We homo sapiens have been trying to understand our dreams since we developed complex language. Over the millennia our beliefs about what dreams are, and where they come from, have changed and evolved along with our physiology, culture and technology.
Though we consider ourselves highly intelligent, innovative and technically advanced, compared to our primitive ancestors, when it comes to understanding our dreams, we’ve barely advanced past the Victorian ear and the Freudian theory of dreams as repressed sexual desires.
We turn to dream dictionaries and psychoanalysis to uncover the “hidden” meaning or message in our dreams. However, there’s no standardized meaning for a specific element -symbol- or theme.
You can do your own research on this. Enter a symbol in Google (or your favorite search engine) and check out a few of the meanings. For example, let’s look at a very common symbol; water. I typed in ‘the meaning of water in dreams.’ Google returned more than 43,000,000 results. In the top ten results alone, I found forty different interpretations for water. A few of the varied meanings are listed below:
1. Your current emotional state
3. Attachment to the Earth
4. The passage you’re moving along
5. A transition
7. The unknown
10. An invitation to take a journey
11. The unconscious
12. Spiritual cleansing
14. Passive aggressiveness
15. Meditation and reflection
16. Purification and change
17. An omen
18. Negative situations that bring uncertainty
19. Love, desire, passion, lust
20. Suppressed feelings
In psychoanalysis, no two therapists will come to the same conclusion or meaning for a dream, never mind a symbol. The paradigm they work within, their own references and preferences, and current literature will all influence the analyst’s interpretation. And even their method of dream analysis varies among different schools.
So, where does that leave us?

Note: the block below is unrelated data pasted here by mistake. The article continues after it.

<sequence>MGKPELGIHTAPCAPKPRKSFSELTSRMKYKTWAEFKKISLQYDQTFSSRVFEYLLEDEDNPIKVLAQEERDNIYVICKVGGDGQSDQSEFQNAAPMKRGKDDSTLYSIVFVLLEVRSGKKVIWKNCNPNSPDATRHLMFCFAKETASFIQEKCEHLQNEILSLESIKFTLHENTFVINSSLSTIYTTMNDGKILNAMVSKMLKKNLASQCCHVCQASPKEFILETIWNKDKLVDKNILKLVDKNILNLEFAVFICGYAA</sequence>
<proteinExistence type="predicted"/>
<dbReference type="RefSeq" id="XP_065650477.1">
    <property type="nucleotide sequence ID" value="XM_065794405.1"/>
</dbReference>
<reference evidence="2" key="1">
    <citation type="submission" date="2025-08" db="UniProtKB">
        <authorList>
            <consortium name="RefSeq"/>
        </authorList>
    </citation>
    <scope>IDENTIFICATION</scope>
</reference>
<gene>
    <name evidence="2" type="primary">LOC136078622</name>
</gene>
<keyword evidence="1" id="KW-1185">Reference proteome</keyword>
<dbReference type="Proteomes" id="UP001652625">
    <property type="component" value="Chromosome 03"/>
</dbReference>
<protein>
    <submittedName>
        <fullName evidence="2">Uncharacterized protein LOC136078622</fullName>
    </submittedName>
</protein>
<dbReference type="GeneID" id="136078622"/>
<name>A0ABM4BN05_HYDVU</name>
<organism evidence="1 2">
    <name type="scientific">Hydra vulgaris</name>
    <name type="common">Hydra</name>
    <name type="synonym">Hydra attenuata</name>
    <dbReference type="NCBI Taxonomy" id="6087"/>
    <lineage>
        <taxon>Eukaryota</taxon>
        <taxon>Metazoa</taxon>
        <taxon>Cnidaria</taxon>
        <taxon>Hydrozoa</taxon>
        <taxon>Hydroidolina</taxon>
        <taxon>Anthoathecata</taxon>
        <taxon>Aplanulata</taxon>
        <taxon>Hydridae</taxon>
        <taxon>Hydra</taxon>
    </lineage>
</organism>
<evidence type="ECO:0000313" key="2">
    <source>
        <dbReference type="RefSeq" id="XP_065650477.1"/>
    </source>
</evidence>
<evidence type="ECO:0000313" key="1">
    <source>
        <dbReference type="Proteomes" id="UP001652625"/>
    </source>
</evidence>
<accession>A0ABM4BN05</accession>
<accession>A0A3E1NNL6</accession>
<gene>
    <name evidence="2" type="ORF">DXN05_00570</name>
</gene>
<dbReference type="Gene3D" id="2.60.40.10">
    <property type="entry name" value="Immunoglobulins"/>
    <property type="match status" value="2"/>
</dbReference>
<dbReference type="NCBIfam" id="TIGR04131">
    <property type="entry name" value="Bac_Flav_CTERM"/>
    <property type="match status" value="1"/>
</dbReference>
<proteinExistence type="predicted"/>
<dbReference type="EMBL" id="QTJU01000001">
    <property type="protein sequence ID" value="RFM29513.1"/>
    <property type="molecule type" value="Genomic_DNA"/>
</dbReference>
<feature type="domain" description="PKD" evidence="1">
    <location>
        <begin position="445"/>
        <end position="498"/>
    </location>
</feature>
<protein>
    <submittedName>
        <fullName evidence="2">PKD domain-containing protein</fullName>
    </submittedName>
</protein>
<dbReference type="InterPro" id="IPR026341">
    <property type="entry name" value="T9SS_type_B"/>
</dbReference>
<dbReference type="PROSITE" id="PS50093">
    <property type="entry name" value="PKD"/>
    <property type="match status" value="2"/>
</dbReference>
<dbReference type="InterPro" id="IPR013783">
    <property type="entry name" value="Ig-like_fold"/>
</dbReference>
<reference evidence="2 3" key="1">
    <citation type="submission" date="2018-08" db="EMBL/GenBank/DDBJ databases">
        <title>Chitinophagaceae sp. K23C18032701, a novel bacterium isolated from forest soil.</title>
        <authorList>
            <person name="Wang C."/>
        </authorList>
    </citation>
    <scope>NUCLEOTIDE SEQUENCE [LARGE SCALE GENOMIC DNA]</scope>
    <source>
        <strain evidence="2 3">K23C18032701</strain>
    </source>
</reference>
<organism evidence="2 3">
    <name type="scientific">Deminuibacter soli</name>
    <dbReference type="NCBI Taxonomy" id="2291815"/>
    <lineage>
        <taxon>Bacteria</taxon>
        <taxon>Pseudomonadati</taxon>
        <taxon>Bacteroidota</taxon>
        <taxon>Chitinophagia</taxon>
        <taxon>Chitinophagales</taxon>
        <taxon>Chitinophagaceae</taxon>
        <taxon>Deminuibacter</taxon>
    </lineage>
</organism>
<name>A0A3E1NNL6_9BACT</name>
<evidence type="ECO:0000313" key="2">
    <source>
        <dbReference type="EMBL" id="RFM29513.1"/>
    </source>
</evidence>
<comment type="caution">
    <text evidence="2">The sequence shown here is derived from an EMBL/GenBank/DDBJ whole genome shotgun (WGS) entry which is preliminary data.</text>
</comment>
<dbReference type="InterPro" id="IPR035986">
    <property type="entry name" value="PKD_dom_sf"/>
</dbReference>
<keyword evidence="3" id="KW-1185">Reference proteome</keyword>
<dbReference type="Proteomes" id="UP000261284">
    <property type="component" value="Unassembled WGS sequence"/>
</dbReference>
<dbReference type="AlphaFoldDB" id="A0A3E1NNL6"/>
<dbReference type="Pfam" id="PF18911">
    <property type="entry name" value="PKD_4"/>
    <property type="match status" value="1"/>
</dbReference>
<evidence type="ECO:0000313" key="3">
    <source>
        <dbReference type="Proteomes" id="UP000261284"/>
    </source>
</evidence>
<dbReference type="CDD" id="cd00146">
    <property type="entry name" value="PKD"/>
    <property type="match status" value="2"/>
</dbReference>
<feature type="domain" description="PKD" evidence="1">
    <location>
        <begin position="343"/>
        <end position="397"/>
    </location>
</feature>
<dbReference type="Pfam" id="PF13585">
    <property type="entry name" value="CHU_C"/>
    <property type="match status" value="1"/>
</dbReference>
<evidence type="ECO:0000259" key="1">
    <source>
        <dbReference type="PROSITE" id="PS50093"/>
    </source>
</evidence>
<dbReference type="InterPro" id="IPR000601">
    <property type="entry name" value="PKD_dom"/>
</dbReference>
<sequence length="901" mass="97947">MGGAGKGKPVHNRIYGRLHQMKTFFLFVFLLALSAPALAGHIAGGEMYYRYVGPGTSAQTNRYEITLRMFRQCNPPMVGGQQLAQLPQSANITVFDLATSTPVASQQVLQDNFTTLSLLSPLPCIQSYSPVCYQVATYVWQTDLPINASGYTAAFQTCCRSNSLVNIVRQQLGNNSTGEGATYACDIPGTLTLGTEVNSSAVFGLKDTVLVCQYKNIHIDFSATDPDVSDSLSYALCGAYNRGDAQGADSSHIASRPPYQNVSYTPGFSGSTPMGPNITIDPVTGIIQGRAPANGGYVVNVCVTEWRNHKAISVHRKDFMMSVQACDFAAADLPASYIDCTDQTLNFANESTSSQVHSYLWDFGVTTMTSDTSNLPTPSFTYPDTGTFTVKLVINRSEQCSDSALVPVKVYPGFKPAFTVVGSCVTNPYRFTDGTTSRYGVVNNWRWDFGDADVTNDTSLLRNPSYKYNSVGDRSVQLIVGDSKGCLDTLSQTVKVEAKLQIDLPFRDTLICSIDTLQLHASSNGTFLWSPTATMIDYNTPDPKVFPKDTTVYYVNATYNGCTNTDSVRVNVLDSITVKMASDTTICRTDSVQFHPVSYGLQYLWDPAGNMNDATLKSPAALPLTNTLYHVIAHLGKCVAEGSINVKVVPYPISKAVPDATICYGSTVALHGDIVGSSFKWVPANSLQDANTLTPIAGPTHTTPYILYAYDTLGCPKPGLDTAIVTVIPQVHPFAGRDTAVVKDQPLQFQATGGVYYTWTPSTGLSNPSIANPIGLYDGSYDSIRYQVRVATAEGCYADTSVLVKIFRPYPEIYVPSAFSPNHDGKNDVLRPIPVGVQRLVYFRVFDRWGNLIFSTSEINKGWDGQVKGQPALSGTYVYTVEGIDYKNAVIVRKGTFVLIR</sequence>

… Scratching our heads and realizing that we need to create our own dream dictionaries!
Every element (action, object or event) in our dream is a personal one. Many dream workers like to classify symbols (though I don’t consider elements necessarily symbolic) as universal, cultural and personal. But, every symbol in our dream is personal and just ours. Elements are fluid, versatile and fickle. What water, for example, means in your dream today, may not mean the same thing tomorrow, or even in another dream. And what it means to me, can be completely opposite one day, and exactly the same another day.
There are far too many possibilities and kinds of water to determine one single meaning, which applies to many elements. Don’t be discouraged. There is a way to interpret an element. We have a stable schema (or framework) of what water is, which we’ve developed and built upon throughout our lives. As we uncover the layers that make up our concept of water, we can discover the reference and association at the root of the particular element in the context of the specific dream.
Once we establish the different meanings of an element, we can then add it to a personal dream dictionary. I would suggest using a spreadsheet for your dictionary. It can handle much more data more efficiently and easily than a word processor or a database program.
As you build your dictionary, you’ll notice patterns, see new or unique meanings or associations, and become fluent in your own dream language. The reward far outweighs the time and effort it takes to create a growing database of knowledge about your Self and your life.